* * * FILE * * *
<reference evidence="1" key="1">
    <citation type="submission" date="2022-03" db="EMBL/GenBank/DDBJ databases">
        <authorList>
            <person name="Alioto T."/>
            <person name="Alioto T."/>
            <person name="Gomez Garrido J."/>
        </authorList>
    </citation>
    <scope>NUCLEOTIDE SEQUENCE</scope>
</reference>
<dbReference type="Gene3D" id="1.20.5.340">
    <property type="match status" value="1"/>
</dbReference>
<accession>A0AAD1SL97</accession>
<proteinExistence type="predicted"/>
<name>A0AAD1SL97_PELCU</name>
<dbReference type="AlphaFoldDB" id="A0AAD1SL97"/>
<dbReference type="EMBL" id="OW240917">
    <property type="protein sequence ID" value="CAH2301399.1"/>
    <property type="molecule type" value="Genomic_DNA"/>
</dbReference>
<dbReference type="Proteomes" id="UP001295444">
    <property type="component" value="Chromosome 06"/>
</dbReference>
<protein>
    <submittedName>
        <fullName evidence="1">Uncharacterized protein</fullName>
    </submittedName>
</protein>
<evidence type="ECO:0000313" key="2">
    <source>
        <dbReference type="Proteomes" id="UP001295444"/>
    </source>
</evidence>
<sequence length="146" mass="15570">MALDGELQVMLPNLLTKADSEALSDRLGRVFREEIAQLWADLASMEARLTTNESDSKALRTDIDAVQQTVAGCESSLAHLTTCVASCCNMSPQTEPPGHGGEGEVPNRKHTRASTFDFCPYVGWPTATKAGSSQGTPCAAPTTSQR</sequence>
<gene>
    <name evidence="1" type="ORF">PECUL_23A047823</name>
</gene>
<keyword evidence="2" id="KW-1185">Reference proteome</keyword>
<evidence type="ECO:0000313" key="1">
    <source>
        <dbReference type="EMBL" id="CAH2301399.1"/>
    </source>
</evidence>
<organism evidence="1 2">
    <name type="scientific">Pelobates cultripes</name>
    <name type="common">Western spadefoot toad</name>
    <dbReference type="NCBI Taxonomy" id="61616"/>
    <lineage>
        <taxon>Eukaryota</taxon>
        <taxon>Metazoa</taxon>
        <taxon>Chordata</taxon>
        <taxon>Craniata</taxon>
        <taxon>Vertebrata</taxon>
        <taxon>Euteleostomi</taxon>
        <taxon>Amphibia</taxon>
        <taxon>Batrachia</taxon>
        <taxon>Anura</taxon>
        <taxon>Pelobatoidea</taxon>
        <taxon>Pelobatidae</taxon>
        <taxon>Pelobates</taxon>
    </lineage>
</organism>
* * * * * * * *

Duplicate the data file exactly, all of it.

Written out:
<reference evidence="1" key="1">
    <citation type="submission" date="2022-03" db="EMBL/GenBank/DDBJ databases">
        <authorList>
            <person name="Alioto T."/>
            <person name="Alioto T."/>
            <person name="Gomez Garrido J."/>
        </authorList>
    </citation>
    <scope>NUCLEOTIDE SEQUENCE</scope>
</reference>
<dbReference type="Gene3D" id="1.20.5.340">
    <property type="match status" value="1"/>
</dbReference>
<accession>A0AAD1SL97</accession>
<proteinExistence type="predicted"/>
<name>A0AAD1SL97_PELCU</name>
<dbReference type="AlphaFoldDB" id="A0AAD1SL97"/>
<dbReference type="EMBL" id="OW240917">
    <property type="protein sequence ID" value="CAH2301399.1"/>
    <property type="molecule type" value="Genomic_DNA"/>
</dbReference>
<dbReference type="Proteomes" id="UP001295444">
    <property type="component" value="Chromosome 06"/>
</dbReference>
<protein>
    <submittedName>
        <fullName evidence="1">Uncharacterized protein</fullName>
    </submittedName>
</protein>
<evidence type="ECO:0000313" key="2">
    <source>
        <dbReference type="Proteomes" id="UP001295444"/>
    </source>
</evidence>
<sequence length="146" mass="15570">MALDGELQVMLPNLLTKADSEALSDRLGRVFREEIAQLWADLASMEARLTTNESDSKALRTDIDAVQQTVAGCESSLAHLTTCVASCCNMSPQTEPPGHGGEGEVPNRKHTRASTFDFCPYVGWPTATKAGSSQGTPCAAPTTSQR</sequence>
<gene>
    <name evidence="1" type="ORF">PECUL_23A047823</name>
</gene>
<keyword evidence="2" id="KW-1185">Reference proteome</keyword>
<evidence type="ECO:0000313" key="1">
    <source>
        <dbReference type="EMBL" id="CAH2301399.1"/>
    </source>
</evidence>
<organism evidence="1 2">
    <name type="scientific">Pelobates cultripes</name>
    <name type="common">Western spadefoot toad</name>
    <dbReference type="NCBI Taxonomy" id="61616"/>
    <lineage>
        <taxon>Eukaryota</taxon>
        <taxon>Metazoa</taxon>
        <taxon>Chordata</taxon>
        <taxon>Craniata</taxon>
        <taxon>Vertebrata</taxon>
        <taxon>Euteleostomi</taxon>
        <taxon>Amphibia</taxon>
        <taxon>Batrachia</taxon>
        <taxon>Anura</taxon>
        <taxon>Pelobatoidea</taxon>
        <taxon>Pelobatidae</taxon>
        <taxon>Pelobates</taxon>
    </lineage>
</organism>